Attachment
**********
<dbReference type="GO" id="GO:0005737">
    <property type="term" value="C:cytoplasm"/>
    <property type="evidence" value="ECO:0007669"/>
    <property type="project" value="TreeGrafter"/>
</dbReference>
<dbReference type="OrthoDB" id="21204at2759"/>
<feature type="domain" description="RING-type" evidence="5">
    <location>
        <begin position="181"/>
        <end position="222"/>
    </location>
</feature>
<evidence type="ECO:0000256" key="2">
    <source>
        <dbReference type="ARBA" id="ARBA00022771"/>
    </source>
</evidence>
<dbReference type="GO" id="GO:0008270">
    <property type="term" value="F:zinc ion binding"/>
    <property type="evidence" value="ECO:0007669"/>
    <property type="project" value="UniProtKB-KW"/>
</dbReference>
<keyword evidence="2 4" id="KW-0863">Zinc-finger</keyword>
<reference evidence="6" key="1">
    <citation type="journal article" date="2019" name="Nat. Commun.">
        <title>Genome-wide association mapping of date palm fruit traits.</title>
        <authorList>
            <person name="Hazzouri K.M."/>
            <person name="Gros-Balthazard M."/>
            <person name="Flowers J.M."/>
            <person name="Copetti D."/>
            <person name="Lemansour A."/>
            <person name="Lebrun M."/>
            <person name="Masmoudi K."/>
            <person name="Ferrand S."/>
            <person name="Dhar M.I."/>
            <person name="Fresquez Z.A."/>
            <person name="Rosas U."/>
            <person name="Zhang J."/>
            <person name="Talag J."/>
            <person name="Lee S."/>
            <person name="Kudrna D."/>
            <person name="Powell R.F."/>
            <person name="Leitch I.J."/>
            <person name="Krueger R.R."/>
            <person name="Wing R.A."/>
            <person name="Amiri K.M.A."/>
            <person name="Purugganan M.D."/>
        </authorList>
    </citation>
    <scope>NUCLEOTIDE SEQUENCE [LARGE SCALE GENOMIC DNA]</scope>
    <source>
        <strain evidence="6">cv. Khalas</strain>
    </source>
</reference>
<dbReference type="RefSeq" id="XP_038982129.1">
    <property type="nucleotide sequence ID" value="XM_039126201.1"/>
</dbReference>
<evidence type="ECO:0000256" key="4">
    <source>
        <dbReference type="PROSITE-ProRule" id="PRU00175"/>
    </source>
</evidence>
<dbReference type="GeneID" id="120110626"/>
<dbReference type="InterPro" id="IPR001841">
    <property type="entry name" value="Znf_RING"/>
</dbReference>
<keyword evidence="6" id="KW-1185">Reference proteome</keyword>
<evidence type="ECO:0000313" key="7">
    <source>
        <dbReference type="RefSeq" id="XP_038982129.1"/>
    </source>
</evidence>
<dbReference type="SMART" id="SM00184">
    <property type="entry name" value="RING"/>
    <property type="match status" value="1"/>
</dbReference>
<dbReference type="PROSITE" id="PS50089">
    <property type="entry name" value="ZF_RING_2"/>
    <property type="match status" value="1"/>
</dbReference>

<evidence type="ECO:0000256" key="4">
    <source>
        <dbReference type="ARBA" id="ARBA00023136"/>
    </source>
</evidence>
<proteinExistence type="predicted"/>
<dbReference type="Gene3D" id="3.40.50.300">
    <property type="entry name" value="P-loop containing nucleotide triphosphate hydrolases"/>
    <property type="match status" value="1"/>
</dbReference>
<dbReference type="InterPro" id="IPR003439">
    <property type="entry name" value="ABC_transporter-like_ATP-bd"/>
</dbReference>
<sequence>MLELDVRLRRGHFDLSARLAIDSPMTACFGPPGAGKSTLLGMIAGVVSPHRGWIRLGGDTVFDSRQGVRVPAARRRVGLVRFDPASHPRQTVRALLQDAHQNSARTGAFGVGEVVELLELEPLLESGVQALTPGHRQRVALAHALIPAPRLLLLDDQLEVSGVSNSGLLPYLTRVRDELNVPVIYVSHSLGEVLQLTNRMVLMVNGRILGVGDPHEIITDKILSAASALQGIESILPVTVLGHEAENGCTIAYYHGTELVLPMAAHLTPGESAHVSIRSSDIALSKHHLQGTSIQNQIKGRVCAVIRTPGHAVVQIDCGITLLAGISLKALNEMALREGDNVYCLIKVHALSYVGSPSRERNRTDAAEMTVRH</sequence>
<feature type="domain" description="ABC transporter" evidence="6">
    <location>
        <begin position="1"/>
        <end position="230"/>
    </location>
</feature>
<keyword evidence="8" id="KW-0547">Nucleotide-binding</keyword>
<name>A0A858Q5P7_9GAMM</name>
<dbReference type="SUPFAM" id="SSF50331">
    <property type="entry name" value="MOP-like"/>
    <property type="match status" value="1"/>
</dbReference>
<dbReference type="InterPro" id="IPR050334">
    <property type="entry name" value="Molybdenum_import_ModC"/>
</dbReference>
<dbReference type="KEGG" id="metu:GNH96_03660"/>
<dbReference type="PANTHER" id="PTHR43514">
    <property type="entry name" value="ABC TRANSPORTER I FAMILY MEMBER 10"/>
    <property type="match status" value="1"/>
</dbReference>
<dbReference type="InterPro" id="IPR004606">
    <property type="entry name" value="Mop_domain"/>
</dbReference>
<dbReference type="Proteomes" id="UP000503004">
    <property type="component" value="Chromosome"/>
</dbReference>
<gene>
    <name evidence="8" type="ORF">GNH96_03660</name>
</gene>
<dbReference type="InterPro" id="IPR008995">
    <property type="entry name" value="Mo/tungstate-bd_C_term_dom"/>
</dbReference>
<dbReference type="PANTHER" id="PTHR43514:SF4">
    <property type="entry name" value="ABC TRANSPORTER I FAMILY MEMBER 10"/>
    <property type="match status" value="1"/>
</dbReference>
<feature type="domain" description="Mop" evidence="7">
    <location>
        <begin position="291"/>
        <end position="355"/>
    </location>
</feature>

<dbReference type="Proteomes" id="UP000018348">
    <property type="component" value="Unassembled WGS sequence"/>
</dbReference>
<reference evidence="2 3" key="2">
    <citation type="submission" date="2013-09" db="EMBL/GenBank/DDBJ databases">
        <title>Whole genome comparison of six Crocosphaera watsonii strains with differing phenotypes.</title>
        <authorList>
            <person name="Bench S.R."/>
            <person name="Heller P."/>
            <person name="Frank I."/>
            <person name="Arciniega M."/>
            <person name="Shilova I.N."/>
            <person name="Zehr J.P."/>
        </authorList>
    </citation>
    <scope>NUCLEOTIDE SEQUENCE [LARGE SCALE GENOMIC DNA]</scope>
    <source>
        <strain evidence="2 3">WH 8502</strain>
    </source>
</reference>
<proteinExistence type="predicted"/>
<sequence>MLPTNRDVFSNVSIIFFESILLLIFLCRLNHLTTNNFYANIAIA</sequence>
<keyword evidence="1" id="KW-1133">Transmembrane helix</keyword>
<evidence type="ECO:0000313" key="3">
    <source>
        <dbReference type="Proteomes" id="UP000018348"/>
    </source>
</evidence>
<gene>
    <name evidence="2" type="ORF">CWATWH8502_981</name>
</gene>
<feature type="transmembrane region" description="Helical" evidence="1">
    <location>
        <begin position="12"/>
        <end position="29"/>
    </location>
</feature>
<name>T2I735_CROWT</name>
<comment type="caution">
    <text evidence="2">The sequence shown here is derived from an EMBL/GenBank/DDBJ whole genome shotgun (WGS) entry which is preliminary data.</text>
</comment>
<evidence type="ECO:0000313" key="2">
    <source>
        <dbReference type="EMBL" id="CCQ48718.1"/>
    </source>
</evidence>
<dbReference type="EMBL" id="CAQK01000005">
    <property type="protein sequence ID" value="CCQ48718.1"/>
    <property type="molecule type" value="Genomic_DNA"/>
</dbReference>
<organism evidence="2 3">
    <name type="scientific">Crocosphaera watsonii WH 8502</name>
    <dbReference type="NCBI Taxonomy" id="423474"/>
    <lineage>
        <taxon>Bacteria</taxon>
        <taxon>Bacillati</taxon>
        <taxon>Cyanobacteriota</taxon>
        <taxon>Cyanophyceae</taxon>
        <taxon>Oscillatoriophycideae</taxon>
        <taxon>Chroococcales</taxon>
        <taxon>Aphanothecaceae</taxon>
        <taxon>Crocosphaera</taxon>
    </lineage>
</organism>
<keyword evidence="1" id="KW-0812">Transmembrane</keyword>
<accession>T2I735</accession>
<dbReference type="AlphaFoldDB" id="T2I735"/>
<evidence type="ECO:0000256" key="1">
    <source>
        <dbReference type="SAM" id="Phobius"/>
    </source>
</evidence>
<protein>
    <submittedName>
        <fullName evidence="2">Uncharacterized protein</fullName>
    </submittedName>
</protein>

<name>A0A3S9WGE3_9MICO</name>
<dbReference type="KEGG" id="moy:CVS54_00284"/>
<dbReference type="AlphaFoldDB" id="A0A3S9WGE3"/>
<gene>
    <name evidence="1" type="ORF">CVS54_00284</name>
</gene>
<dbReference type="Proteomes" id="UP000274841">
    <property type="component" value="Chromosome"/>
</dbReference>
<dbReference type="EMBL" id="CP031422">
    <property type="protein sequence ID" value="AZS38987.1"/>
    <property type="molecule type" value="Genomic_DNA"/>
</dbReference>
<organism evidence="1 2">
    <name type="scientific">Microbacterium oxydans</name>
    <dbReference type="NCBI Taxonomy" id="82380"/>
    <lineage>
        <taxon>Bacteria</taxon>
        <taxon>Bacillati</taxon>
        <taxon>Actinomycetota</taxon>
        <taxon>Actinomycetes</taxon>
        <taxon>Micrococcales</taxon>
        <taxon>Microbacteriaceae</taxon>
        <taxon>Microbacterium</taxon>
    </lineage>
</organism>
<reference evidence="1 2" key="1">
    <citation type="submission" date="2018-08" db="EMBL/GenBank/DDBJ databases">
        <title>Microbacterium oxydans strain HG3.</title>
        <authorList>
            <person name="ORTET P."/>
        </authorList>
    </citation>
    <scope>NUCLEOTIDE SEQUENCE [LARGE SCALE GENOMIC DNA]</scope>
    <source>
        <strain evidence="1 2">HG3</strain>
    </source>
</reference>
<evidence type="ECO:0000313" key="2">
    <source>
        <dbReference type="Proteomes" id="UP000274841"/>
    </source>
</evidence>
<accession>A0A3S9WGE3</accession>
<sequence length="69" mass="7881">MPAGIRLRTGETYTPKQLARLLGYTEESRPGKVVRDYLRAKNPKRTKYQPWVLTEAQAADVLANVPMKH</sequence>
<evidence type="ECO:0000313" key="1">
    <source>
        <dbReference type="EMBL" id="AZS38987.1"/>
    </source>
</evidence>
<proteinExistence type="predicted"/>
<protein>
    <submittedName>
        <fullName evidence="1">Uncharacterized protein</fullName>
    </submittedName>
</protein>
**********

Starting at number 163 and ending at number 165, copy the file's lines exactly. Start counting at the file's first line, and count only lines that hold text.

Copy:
        <dbReference type="Proteomes" id="UP000018348"/>
    </source>
</evidence>